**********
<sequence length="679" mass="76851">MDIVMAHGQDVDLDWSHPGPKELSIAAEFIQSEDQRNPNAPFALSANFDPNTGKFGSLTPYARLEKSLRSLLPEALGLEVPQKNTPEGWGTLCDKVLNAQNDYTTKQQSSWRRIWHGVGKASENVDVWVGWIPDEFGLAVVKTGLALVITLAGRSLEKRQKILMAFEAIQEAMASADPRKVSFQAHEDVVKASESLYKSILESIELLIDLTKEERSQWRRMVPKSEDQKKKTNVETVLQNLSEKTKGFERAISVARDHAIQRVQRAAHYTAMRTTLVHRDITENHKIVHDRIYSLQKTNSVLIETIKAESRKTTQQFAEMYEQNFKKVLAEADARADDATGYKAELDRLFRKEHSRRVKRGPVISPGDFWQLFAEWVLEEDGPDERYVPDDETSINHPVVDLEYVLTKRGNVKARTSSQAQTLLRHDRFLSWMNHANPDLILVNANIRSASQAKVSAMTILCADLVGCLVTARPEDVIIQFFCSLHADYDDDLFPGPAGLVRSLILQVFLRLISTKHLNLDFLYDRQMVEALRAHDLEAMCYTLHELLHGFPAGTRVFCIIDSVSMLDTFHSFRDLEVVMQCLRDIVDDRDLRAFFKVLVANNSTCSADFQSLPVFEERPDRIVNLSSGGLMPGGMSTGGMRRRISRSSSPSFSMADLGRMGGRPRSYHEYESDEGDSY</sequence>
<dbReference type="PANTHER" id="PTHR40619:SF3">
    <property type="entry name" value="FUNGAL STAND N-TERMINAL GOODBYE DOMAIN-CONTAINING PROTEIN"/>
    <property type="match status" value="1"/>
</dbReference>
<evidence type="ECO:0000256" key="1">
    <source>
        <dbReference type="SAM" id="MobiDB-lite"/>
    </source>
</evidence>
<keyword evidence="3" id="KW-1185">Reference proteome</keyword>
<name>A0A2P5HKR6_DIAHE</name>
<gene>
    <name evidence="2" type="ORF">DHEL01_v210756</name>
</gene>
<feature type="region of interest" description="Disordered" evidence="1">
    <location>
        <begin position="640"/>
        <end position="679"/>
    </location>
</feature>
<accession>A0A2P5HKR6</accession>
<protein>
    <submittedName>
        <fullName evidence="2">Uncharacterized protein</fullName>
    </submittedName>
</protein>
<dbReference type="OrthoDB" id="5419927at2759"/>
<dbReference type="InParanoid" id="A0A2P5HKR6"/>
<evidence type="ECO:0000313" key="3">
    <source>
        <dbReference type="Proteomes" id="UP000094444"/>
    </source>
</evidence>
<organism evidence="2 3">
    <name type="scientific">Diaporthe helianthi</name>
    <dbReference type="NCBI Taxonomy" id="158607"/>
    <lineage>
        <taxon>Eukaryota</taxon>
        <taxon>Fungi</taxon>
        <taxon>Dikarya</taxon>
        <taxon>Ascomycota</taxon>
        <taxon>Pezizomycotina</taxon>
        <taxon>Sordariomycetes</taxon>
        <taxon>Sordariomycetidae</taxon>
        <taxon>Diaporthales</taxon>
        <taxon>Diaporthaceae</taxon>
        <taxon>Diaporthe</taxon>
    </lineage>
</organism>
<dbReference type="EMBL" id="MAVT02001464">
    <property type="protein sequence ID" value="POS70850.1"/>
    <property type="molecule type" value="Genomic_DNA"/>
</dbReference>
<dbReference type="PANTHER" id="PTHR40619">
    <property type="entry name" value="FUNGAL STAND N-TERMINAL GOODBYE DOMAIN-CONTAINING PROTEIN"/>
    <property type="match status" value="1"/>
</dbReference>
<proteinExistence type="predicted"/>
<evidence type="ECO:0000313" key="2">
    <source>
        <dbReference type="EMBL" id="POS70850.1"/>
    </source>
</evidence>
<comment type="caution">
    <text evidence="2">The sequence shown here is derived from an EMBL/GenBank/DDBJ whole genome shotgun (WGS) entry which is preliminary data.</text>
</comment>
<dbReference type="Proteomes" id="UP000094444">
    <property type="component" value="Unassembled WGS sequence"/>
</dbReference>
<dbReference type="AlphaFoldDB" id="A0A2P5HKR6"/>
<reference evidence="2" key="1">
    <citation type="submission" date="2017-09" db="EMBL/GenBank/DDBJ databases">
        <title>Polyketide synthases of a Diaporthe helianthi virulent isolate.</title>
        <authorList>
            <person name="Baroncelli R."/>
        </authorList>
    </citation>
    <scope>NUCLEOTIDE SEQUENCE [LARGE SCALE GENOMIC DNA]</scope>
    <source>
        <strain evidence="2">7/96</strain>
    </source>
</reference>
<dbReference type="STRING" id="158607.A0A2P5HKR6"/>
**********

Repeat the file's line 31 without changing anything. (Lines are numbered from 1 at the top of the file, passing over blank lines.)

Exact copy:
    <source>